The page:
The first group of objects I am exploring are a collection of limpet shells I brought back from Anglesey in the summer. I didn’t collect the complete shells: it was the ones with holes in that I was drawn to and I came back with a couple of hundred of these. I love the subtle variation in a series of items like this: they’re similar but all unique. Some are really worn down and smooth; others are rough and intricately mottled; some have a jagged broken top; others are almost perfectly smooth rings. I’ve been experimenting with replacing the broken section with a stitched/woven ‘patch’. Some of them end up mended completely, others partially filled. Some are being filled in across the inside, leaving them with a sort of woven plate across that reminds me of the limpet’s ‘foot’.
As I work away at these experiments (inquiries, investigations. . . ) the results are starting to form a new collection: a collection of my Findings.
I had a lovely week with my Leaf Stitching exhibition in London. Spending time with a body of work in an exhibition situation is a good time to reflect on things, both leading up to that point and looking forward. Being removed from the studio and all the distractions of home life can be useful for a period of time, even if the logistics of arranging it all are tricky! Being present in the gallery to talk to visitors about the work can be very rewarding and, I think, adds a lot to the visitors’ experience of the work. Visitors were often surprised to find that the person sitting quietly stitching in the gallery was the artist. For those that didn’t make it to the exhibition the Leaf Stitching catalogue/book is available in my shop, along with other publications. I hope to get some of the pieces that were featured in this exhibition available in the shop in coming days, along with a few other items for sale.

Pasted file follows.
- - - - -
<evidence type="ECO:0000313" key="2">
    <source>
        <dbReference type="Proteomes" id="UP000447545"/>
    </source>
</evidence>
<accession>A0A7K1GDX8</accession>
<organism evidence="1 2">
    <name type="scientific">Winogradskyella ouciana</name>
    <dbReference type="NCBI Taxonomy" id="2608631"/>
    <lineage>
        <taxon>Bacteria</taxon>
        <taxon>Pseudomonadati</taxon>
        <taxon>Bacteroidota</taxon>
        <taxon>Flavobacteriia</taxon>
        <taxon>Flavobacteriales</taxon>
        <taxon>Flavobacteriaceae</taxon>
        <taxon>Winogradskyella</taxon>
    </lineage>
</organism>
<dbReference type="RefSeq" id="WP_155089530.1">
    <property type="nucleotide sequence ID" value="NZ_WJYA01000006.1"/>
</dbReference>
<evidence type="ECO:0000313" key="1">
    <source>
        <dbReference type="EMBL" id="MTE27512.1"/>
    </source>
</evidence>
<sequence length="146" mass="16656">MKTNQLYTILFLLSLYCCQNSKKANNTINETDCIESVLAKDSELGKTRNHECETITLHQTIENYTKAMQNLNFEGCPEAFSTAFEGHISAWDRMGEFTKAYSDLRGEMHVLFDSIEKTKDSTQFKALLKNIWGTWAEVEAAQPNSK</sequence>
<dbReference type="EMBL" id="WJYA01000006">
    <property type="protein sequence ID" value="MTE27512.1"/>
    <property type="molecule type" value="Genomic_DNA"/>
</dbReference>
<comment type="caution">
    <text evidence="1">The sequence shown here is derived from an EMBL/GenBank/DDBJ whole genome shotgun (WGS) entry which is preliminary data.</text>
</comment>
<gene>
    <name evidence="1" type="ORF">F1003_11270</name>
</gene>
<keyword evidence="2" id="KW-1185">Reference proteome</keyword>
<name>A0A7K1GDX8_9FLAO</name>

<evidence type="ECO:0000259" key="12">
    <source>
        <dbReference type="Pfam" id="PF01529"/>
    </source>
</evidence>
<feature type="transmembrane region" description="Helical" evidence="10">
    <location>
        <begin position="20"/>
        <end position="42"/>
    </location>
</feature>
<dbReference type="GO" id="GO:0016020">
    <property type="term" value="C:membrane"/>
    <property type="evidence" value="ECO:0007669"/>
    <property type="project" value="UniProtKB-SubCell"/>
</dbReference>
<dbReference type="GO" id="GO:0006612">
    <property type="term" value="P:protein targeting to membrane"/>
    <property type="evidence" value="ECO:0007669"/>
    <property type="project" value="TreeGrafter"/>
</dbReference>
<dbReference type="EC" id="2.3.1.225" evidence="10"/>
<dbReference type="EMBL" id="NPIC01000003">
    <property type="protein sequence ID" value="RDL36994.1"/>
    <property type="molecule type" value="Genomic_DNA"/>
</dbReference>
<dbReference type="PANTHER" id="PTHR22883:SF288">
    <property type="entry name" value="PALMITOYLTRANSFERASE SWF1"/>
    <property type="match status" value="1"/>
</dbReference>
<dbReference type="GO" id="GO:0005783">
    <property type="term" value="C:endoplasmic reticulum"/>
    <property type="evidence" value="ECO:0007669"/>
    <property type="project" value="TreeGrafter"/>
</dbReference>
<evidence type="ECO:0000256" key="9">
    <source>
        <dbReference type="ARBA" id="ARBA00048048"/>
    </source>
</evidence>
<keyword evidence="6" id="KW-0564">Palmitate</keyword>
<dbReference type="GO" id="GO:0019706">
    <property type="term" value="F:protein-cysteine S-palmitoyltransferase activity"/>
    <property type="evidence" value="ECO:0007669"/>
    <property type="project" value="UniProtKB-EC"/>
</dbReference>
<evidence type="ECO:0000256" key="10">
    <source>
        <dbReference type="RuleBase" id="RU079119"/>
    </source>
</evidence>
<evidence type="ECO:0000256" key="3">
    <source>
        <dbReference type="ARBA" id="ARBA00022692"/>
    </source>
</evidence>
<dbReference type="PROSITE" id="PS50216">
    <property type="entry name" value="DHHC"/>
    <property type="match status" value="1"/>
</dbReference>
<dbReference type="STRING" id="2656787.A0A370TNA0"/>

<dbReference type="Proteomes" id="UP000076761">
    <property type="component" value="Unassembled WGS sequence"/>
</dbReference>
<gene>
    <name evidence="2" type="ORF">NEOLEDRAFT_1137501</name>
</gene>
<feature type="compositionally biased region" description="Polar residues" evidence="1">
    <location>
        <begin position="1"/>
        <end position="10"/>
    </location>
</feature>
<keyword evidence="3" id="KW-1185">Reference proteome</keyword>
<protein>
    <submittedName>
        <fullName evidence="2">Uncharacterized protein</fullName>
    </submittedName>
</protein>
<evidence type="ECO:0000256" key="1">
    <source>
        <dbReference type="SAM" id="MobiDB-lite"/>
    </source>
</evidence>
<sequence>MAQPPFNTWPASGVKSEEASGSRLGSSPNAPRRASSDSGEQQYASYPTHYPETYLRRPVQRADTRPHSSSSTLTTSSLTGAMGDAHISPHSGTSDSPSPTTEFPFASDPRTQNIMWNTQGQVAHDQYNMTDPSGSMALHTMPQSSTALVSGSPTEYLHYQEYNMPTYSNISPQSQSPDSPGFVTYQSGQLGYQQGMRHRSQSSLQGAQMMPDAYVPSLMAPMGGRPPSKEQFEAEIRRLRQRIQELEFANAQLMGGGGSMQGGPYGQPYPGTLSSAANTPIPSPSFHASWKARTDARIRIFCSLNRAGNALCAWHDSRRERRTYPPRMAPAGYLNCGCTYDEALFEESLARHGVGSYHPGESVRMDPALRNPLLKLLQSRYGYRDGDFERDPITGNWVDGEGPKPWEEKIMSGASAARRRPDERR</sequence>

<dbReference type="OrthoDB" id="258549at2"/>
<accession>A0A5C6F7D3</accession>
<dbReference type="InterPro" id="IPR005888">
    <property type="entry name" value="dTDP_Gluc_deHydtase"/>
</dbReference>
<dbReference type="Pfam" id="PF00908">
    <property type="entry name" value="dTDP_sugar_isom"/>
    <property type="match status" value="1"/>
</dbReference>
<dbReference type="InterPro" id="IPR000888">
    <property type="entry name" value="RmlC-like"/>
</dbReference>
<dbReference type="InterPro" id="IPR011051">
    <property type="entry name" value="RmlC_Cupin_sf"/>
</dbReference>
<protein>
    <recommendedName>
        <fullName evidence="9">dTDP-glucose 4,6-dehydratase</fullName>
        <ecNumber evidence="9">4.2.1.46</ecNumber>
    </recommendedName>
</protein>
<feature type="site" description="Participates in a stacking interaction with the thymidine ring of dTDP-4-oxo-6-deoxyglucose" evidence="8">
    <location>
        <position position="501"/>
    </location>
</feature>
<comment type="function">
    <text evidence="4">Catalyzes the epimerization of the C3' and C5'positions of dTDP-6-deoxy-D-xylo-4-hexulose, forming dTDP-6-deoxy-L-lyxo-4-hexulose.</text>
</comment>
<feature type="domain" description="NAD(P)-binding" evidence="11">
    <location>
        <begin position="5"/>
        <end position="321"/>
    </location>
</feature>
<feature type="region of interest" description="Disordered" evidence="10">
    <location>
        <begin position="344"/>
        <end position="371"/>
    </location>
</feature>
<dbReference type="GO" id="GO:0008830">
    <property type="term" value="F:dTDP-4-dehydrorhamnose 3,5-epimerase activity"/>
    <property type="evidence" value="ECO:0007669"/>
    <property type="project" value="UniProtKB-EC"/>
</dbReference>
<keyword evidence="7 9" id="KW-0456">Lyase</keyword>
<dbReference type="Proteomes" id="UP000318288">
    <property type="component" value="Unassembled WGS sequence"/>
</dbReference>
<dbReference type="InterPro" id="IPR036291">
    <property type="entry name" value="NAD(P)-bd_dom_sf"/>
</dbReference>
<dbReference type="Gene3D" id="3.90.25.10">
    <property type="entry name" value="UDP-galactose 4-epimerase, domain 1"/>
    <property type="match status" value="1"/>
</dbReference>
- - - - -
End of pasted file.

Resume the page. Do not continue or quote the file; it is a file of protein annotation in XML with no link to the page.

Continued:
Tide Line, shown above, is currently showing in The Language of Objects at Unit Twelve Gallery, Staffordshire. This looks to be a really interesting exhibition with work from a great group of artists and makers. I am really pleased to have another opportunity to show work at this quirky gallery set on a farm in rural Staffordshire.
A few more workshops dates for next year have been added to the list on the workshops page. I hope to arrange some more day workshops at my studio in West Yorkshire as well, although these have to be during the middle part of the year when the temperature in the studio is more hospitable: it is starting to get pretty cold in there already and we’re only in early autumn! Details of these will be made available when I’ve sorted out dates in the diary.
Leaf Stitching is showing this week in London and I’m enjoying being back in the calm space that is the Society of Designer Craftsmen Gallery. This exhibition is all about detail. Most of the pieces are intimate in scale and they draw you in to notice their intricacies. Small careful stitches punctuate the natural leaf material; the colours and surface qualities of the leaves invite close inspection.
I’m in the gallery 11-6 until Saturday.